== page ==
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Wilhelm Heinse in Relation to Wieland, Winckelmann, and Goethe

Heinse's "Sturm und Drang</I> Aesthetic and New Literary Language


Rose Elliott

This first-ever full-length study in English dealing with Heinse aims to show his central importance for the Sturm und Drang movement: as its art authority, its unsurpassed exuberant exponent of the descriptive possibilities of literary German, and its creator of the unsentimental 'Kernmensch' Ardinghello, the complement of Goethe's Werther. Heinse's status is illuminated by his reactions to Wieland's Rococo and Winckelmann's Classicism. Rubens, and indirectly the Rhine Falls of Schaffhausen are added by Heinse to the list of the Sturm und Drang's exceptional beings. Through Heinse the Sturm und Drang period gains a dimension of aesthetic brilliance with its focus on 'höchstes Leben' unforgettably articulated.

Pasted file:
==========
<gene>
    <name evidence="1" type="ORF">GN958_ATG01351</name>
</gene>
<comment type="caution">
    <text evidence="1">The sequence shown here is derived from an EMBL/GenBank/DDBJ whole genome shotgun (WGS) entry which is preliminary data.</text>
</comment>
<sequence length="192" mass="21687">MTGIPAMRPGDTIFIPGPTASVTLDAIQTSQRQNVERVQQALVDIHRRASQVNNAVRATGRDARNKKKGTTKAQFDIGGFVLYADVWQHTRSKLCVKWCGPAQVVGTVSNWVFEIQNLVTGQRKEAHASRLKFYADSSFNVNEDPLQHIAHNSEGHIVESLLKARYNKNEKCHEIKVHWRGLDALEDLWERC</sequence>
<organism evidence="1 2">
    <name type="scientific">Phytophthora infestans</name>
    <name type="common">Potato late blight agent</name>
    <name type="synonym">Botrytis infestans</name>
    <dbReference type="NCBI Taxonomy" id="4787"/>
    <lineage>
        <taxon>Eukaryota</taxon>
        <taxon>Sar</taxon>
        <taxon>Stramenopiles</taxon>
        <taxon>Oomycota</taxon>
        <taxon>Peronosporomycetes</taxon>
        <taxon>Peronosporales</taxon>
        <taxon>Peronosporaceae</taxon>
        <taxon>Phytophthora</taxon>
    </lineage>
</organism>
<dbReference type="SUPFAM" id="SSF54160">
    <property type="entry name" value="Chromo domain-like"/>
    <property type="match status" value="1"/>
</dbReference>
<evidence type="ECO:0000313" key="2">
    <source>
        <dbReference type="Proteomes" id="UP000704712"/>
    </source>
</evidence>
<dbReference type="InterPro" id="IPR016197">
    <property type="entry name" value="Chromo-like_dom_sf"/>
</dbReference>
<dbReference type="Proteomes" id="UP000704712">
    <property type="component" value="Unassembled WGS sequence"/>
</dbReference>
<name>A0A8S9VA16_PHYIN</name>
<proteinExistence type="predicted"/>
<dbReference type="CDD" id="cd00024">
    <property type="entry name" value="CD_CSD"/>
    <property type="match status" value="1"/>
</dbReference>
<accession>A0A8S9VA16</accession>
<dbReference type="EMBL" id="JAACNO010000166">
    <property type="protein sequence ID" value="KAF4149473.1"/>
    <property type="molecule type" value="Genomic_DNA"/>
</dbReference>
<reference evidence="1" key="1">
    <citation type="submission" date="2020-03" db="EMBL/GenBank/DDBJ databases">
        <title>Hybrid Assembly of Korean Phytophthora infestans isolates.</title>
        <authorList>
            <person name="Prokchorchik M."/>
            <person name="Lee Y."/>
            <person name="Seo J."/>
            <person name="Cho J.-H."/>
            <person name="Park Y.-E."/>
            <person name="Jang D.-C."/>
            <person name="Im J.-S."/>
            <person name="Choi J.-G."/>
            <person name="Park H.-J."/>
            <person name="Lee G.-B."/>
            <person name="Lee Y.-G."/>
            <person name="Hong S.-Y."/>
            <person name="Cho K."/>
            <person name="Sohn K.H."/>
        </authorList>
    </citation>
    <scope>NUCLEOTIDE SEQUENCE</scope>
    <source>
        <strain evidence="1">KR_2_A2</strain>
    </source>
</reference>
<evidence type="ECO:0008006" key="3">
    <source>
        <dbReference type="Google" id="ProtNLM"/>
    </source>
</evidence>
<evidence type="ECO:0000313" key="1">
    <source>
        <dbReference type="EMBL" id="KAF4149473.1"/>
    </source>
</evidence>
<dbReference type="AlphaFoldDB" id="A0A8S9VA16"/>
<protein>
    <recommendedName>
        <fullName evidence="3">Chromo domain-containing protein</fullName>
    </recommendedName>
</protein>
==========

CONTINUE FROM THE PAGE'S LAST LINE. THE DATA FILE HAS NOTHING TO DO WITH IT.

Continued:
Contents: Sturm und Drang contra Rokoko: Heinse against Wieland - Sturm und Drang contra Klassik: Heinse against Winckelmann - The Gemäldebriefe - Ardinghello and Werther - Heinse's outstanding position in Sturm und Drang.